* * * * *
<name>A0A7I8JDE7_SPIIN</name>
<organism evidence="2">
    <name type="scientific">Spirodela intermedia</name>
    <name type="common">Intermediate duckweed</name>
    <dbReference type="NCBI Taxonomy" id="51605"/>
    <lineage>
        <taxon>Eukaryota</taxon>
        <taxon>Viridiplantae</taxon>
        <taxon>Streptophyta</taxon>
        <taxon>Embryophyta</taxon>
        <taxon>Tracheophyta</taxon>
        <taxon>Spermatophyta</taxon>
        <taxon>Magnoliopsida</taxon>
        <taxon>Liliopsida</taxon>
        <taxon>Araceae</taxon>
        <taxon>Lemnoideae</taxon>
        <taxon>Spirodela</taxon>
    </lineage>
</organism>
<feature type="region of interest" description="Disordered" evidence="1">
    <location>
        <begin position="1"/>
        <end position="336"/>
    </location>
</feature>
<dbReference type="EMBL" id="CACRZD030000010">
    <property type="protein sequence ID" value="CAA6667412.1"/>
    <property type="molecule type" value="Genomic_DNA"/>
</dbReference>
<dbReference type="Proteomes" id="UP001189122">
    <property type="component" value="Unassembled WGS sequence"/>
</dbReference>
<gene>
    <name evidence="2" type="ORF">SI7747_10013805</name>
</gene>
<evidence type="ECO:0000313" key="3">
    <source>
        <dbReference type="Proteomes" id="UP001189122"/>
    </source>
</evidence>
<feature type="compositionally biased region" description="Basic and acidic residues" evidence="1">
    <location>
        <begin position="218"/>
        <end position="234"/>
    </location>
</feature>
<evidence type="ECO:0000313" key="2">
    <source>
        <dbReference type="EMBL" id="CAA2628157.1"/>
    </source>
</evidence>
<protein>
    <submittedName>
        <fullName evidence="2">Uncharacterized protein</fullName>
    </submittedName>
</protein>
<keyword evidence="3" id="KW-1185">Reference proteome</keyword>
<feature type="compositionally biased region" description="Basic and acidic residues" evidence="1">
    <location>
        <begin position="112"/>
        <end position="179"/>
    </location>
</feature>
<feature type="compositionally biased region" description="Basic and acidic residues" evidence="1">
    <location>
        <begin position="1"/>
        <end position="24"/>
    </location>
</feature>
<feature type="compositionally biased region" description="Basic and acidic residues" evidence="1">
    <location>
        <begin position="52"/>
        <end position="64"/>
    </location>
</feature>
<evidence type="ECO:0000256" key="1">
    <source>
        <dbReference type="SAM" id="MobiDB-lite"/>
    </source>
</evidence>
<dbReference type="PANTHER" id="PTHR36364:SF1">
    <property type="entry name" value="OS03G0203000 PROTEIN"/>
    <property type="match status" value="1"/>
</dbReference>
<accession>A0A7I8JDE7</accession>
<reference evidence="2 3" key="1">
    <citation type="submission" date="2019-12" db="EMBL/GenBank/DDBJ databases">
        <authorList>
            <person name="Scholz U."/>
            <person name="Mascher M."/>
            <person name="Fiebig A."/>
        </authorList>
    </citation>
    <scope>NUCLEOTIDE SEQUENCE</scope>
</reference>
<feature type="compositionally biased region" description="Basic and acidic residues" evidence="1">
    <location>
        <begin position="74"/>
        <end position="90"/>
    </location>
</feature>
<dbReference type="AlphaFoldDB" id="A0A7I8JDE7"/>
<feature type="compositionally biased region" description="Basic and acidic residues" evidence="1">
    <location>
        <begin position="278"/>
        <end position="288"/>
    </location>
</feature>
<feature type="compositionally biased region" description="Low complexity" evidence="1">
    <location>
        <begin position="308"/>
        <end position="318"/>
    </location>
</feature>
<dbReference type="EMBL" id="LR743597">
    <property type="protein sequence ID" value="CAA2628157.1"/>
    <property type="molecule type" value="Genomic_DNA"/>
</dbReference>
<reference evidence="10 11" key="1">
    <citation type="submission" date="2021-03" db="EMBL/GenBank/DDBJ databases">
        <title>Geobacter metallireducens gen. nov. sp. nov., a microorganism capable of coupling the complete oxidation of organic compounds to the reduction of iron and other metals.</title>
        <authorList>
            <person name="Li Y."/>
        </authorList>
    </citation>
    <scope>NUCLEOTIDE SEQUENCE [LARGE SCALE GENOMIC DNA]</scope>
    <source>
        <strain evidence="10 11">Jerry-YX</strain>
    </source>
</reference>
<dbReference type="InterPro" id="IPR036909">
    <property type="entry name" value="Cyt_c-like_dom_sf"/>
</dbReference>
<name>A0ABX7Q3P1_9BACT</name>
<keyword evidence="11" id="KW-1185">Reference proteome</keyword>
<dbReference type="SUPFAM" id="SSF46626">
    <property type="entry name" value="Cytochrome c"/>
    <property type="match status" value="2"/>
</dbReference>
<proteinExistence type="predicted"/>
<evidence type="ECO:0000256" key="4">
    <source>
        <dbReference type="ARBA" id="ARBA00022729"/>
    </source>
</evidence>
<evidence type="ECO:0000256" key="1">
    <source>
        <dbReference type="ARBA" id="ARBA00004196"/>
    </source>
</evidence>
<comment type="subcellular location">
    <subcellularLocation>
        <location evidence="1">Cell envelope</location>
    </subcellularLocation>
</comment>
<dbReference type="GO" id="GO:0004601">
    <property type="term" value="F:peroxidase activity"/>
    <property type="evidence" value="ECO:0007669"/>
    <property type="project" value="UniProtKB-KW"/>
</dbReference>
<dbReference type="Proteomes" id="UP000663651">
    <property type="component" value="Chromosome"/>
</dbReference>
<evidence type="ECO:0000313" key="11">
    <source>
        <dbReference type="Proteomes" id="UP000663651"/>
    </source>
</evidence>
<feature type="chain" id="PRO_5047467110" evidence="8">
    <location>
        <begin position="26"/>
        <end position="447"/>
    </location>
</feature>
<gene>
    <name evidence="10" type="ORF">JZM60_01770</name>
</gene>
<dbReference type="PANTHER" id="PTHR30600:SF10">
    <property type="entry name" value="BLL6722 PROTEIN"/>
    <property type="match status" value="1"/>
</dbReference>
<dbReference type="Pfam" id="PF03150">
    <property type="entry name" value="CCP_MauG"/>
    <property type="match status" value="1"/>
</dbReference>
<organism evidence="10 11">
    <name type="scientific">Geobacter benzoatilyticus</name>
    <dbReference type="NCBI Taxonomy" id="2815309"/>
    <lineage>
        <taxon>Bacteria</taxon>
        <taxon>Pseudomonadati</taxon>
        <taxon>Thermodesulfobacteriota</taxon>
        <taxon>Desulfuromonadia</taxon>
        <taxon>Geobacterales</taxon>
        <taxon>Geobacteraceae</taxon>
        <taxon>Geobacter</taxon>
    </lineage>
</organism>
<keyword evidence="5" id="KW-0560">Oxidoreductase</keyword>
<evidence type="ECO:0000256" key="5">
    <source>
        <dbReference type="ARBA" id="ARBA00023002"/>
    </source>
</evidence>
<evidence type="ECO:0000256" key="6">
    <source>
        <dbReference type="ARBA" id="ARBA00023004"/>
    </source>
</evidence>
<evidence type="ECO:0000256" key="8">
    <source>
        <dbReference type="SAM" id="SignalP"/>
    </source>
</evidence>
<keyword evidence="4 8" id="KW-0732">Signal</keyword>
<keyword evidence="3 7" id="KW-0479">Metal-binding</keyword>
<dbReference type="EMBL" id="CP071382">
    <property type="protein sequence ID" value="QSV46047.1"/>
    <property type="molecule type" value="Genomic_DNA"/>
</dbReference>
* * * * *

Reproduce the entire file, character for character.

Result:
<name>A0A7I8JDE7_SPIIN</name>
<organism evidence="2">
    <name type="scientific">Spirodela intermedia</name>
    <name type="common">Intermediate duckweed</name>
    <dbReference type="NCBI Taxonomy" id="51605"/>
    <lineage>
        <taxon>Eukaryota</taxon>
        <taxon>Viridiplantae</taxon>
        <taxon>Streptophyta</taxon>
        <taxon>Embryophyta</taxon>
        <taxon>Tracheophyta</taxon>
        <taxon>Spermatophyta</taxon>
        <taxon>Magnoliopsida</taxon>
        <taxon>Liliopsida</taxon>
        <taxon>Araceae</taxon>
        <taxon>Lemnoideae</taxon>
        <taxon>Spirodela</taxon>
    </lineage>
</organism>
<feature type="region of interest" description="Disordered" evidence="1">
    <location>
        <begin position="1"/>
        <end position="336"/>
    </location>
</feature>
<dbReference type="EMBL" id="CACRZD030000010">
    <property type="protein sequence ID" value="CAA6667412.1"/>
    <property type="molecule type" value="Genomic_DNA"/>
</dbReference>
<dbReference type="Proteomes" id="UP001189122">
    <property type="component" value="Unassembled WGS sequence"/>
</dbReference>
<gene>
    <name evidence="2" type="ORF">SI7747_10013805</name>
</gene>
<evidence type="ECO:0000313" key="3">
    <source>
        <dbReference type="Proteomes" id="UP001189122"/>
    </source>
</evidence>
<feature type="compositionally biased region" description="Basic and acidic residues" evidence="1">
    <location>
        <begin position="218"/>
        <end position="234"/>
    </location>
</feature>
<evidence type="ECO:0000313" key="2">
    <source>
        <dbReference type="EMBL" id="CAA2628157.1"/>
    </source>
</evidence>
<protein>
    <submittedName>
        <fullName evidence="2">Uncharacterized protein</fullName>
    </submittedName>
</protein>
<keyword evidence="3" id="KW-1185">Reference proteome</keyword>
<feature type="compositionally biased region" description="Basic and acidic residues" evidence="1">
    <location>
        <begin position="112"/>
        <end position="179"/>
    </location>
</feature>
<feature type="compositionally biased region" description="Basic and acidic residues" evidence="1">
    <location>
        <begin position="1"/>
        <end position="24"/>
    </location>
</feature>
<feature type="compositionally biased region" description="Basic and acidic residues" evidence="1">
    <location>
        <begin position="52"/>
        <end position="64"/>
    </location>
</feature>
<evidence type="ECO:0000256" key="1">
    <source>
        <dbReference type="SAM" id="MobiDB-lite"/>
    </source>
</evidence>
<dbReference type="PANTHER" id="PTHR36364:SF1">
    <property type="entry name" value="OS03G0203000 PROTEIN"/>
    <property type="match status" value="1"/>
</dbReference>
<accession>A0A7I8JDE7</accession>
<reference evidence="2 3" key="1">
    <citation type="submission" date="2019-12" db="EMBL/GenBank/DDBJ databases">
        <authorList>
            <person name="Scholz U."/>
            <person name="Mascher M."/>
            <person name="Fiebig A."/>
        </authorList>
    </citation>
    <scope>NUCLEOTIDE SEQUENCE</scope>
</reference>
<feature type="compositionally biased region" description="Basic and acidic residues" evidence="1">
    <location>
        <begin position="74"/>
        <end position="90"/>
    </location>
</feature>
<dbReference type="AlphaFoldDB" id="A0A7I8JDE7"/>
<feature type="compositionally biased region" description="Basic and acidic residues" evidence="1">
    <location>
        <begin position="278"/>
        <end position="288"/>
    </location>
</feature>
<feature type="compositionally biased region" description="Low complexity" evidence="1">
    <location>
        <begin position="308"/>
        <end position="318"/>
    </location>
</feature>
<dbReference type="EMBL" id="LR743597">
    <property type="protein sequence ID" value="CAA2628157.1"/>
    <property type="molecule type" value="Genomic_DNA"/>
</dbReference>
<reference evidence="10 11" key="1">
    <citation type="submission" date="2021-03" db="EMBL/GenBank/DDBJ databases">
        <title>Geobacter metallireducens gen. nov. sp. nov., a microorganism capable of coupling the complete oxidation of organic compounds to the reduction of iron and other metals.</title>
        <authorList>
            <person name="Li Y."/>
        </authorList>
    </citation>
    <scope>NUCLEOTIDE SEQUENCE [LARGE SCALE GENOMIC DNA]</scope>
    <source>
        <strain evidence="10 11">Jerry-YX</strain>
    </source>
</reference>
<dbReference type="InterPro" id="IPR036909">
    <property type="entry name" value="Cyt_c-like_dom_sf"/>
</dbReference>
<name>A0ABX7Q3P1_9BACT</name>
<keyword evidence="11" id="KW-1185">Reference proteome</keyword>
<dbReference type="SUPFAM" id="SSF46626">
    <property type="entry name" value="Cytochrome c"/>
    <property type="match status" value="2"/>
</dbReference>
<proteinExistence type="predicted"/>
<evidence type="ECO:0000256" key="4">
    <source>
        <dbReference type="ARBA" id="ARBA00022729"/>
    </source>
</evidence>
<evidence type="ECO:0000256" key="1">
    <source>
        <dbReference type="ARBA" id="ARBA00004196"/>
    </source>
</evidence>
<comment type="subcellular location">
    <subcellularLocation>
        <location evidence="1">Cell envelope</location>
    </subcellularLocation>
</comment>
<dbReference type="GO" id="GO:0004601">
    <property type="term" value="F:peroxidase activity"/>
    <property type="evidence" value="ECO:0007669"/>
    <property type="project" value="UniProtKB-KW"/>
</dbReference>
<dbReference type="Proteomes" id="UP000663651">
    <property type="component" value="Chromosome"/>
</dbReference>
<evidence type="ECO:0000313" key="11">
    <source>
        <dbReference type="Proteomes" id="UP000663651"/>
    </source>
</evidence>
<feature type="chain" id="PRO_5047467110" evidence="8">
    <location>
        <begin position="26"/>
        <end position="447"/>
    </location>
</feature>
<gene>
    <name evidence="10" type="ORF">JZM60_01770</name>
</gene>
<dbReference type="PANTHER" id="PTHR30600:SF10">
    <property type="entry name" value="BLL6722 PROTEIN"/>
    <property type="match status" value="1"/>
</dbReference>
<dbReference type="Pfam" id="PF03150">
    <property type="entry name" value="CCP_MauG"/>
    <property type="match status" value="1"/>
</dbReference>
<organism evidence="10 11">
    <name type="scientific">Geobacter benzoatilyticus</name>
    <dbReference type="NCBI Taxonomy" id="2815309"/>
    <lineage>
        <taxon>Bacteria</taxon>
        <taxon>Pseudomonadati</taxon>
        <taxon>Thermodesulfobacteriota</taxon>
        <taxon>Desulfuromonadia</taxon>
        <taxon>Geobacterales</taxon>
        <taxon>Geobacteraceae</taxon>
        <taxon>Geobacter</taxon>
    </lineage>
</organism>
<keyword evidence="5" id="KW-0560">Oxidoreductase</keyword>
<evidence type="ECO:0000256" key="5">
    <source>
        <dbReference type="ARBA" id="ARBA00023002"/>
    </source>
</evidence>
<evidence type="ECO:0000256" key="6">
    <source>
        <dbReference type="ARBA" id="ARBA00023004"/>
    </source>
</evidence>
<evidence type="ECO:0000256" key="8">
    <source>
        <dbReference type="SAM" id="SignalP"/>
    </source>
</evidence>
<keyword evidence="4 8" id="KW-0732">Signal</keyword>
<keyword evidence="3 7" id="KW-0479">Metal-binding</keyword>
<dbReference type="EMBL" id="CP071382">
    <property type="protein sequence ID" value="QSV46047.1"/>
    <property type="molecule type" value="Genomic_DNA"/>
</dbReference>